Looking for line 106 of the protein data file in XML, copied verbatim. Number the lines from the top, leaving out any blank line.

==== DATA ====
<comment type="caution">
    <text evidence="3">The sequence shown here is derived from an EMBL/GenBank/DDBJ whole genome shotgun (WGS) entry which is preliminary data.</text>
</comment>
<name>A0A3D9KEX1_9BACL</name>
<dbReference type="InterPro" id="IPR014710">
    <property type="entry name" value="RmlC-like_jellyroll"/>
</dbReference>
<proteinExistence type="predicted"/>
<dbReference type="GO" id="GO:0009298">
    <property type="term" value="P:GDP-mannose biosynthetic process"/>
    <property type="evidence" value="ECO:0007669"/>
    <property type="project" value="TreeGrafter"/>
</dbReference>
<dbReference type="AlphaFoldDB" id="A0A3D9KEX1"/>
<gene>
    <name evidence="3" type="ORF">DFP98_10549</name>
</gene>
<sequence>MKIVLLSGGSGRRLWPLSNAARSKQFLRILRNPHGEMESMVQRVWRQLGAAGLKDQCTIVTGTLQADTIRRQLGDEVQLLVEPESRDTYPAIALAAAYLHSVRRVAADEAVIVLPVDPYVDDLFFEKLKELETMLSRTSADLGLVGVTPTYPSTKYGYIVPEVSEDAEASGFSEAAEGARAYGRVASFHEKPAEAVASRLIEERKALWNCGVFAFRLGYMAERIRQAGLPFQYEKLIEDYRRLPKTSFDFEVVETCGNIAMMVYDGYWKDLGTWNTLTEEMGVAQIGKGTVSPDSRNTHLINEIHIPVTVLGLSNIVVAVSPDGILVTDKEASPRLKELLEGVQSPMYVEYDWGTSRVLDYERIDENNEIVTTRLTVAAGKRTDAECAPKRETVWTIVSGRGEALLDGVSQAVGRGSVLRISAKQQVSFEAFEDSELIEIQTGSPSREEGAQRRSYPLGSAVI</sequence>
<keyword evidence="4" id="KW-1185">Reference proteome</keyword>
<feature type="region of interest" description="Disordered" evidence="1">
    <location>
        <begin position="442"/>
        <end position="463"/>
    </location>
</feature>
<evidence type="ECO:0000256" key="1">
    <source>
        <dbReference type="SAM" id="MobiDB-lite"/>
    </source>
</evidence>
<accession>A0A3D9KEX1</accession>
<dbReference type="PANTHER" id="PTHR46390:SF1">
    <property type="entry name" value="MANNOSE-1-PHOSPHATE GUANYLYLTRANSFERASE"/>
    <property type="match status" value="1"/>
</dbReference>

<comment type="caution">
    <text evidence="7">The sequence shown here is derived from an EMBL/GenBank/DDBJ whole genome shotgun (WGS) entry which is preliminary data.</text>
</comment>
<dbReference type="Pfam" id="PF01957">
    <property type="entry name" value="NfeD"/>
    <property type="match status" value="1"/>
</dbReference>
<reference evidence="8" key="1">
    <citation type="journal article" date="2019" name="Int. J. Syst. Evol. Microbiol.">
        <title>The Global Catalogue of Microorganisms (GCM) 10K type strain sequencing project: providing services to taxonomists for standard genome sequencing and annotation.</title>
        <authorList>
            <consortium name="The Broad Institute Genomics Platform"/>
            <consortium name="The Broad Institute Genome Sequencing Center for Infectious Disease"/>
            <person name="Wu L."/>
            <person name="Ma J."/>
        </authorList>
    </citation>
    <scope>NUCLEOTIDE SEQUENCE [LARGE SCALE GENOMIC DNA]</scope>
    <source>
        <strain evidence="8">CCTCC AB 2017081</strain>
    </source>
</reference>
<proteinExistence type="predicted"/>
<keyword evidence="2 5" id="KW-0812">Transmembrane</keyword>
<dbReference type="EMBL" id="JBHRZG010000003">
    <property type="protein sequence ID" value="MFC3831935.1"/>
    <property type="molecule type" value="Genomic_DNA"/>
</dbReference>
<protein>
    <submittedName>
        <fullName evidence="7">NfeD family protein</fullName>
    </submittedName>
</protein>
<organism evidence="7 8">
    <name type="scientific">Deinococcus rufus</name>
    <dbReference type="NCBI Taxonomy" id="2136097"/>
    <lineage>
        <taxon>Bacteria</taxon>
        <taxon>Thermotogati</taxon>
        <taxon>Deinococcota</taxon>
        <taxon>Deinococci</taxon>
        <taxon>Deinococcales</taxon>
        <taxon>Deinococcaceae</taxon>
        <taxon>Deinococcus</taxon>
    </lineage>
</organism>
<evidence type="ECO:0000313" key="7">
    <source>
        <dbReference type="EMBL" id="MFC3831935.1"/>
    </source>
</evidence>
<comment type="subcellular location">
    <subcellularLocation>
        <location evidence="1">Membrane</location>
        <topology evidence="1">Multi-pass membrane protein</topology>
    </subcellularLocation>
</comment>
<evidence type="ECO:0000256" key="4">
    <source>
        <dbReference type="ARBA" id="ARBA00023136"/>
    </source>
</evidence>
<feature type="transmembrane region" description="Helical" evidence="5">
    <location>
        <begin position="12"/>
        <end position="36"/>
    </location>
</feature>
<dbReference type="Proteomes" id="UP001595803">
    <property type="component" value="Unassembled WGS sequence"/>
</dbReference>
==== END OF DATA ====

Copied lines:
</dbReference>